Trolleys were operated across all five of New York City’s boroughs and remained dominant and relevent for a full 70 years because they could be built much more cheaply and operated much more efficiently than cable cars could. However, as with the modes of transportation before it, trolleys also eventually overshadowed by an even new technology, this time in the form of fuel-powered vehicles in the 1920s. This included motor buses, which gradually replaced the trolleys.
Motor buses had an extremely significant impact on the entire nation, and New York City was the first city within the nation to utilize them for public transportation. Within two years, all vehicles that operated with the use of horses were overthrown by larger buses that ran off of gasoline. Even today, New York City has almost 5,000 buses running through the city each day.
Elevated trains were an extremely popular mode of transportation, beginning in the mid-19th century. Considered rapid transit, these trains changed the way that the population lived by allowing people to travel to farther parts of the city in order to work and interact with others. By 1880, most Manhattan residents were within walking distance of one.
Construction of the first subway line began in 1900 to more quickly and efficiently move people in and out of crowded Manhattan. New York City’s subway system, one of the busiest and most extensive in the world, operates 24 hours a day, seven days a week, and has 26 train lines operating on over 800 miles of track.
NYC Driving Statistics
According to the census, New York City has a population of almost 19.5 million.
Such a large number people means that many are also operating vehicles, which are indispensable resources in the modern urban hustle and bustle. However, so many vehicles being driven on the road also means car collisions. According to state statistics, New York City reports an average of almost 260,000 accidents per year. Of these accidents, 25% are considered serious.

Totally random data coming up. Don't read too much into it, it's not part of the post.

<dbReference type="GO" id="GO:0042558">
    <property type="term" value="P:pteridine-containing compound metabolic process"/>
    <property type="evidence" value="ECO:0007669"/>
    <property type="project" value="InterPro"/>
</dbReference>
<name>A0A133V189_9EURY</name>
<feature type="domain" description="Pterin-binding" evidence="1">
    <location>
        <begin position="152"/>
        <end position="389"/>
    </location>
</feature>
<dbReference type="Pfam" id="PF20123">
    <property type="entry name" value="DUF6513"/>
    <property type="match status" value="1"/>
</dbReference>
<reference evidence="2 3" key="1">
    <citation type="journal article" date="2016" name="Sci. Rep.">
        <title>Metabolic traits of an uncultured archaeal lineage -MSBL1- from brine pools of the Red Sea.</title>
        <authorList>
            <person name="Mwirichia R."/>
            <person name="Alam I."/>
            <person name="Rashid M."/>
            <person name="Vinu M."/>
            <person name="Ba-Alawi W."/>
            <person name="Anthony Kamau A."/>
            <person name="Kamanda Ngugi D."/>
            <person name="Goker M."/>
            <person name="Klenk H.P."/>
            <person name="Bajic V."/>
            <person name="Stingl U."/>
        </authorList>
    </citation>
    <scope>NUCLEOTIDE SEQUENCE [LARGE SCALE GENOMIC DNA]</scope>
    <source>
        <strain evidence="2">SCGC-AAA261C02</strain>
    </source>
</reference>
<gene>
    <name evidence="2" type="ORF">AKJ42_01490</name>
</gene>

Below are other important statistics related to motor vehicles in New York City that drivers shoud keep in mind:
- Reported Property Damage Accidents: 140,000
- Pedestrian/Motor Vehicle Accidents: 16,000
- Bicycle/Motor Vehicle Accidents: 6,000
- Persons killed: 1,000
- Drivers Killed: 650
- Passengers Killed: 200
- Pedestrians Killed: 300
- Bicyclists Killed: 50
The above numbers vary from year to year, and what is found in this article are average estimates, but the extent of the damage should be clear. With such high numbers, all drivers within the city should prepare themselves as best as possible, and this can be done with adequate New York city car insurance. In fact, the state requires that all drivers maintain a certain minimum coverage in order to guarantee that damages resulting from car collisions can be properly covered. If you want to check out cheap car insurance in New York City, enter your zip code into our form found at the top of the page.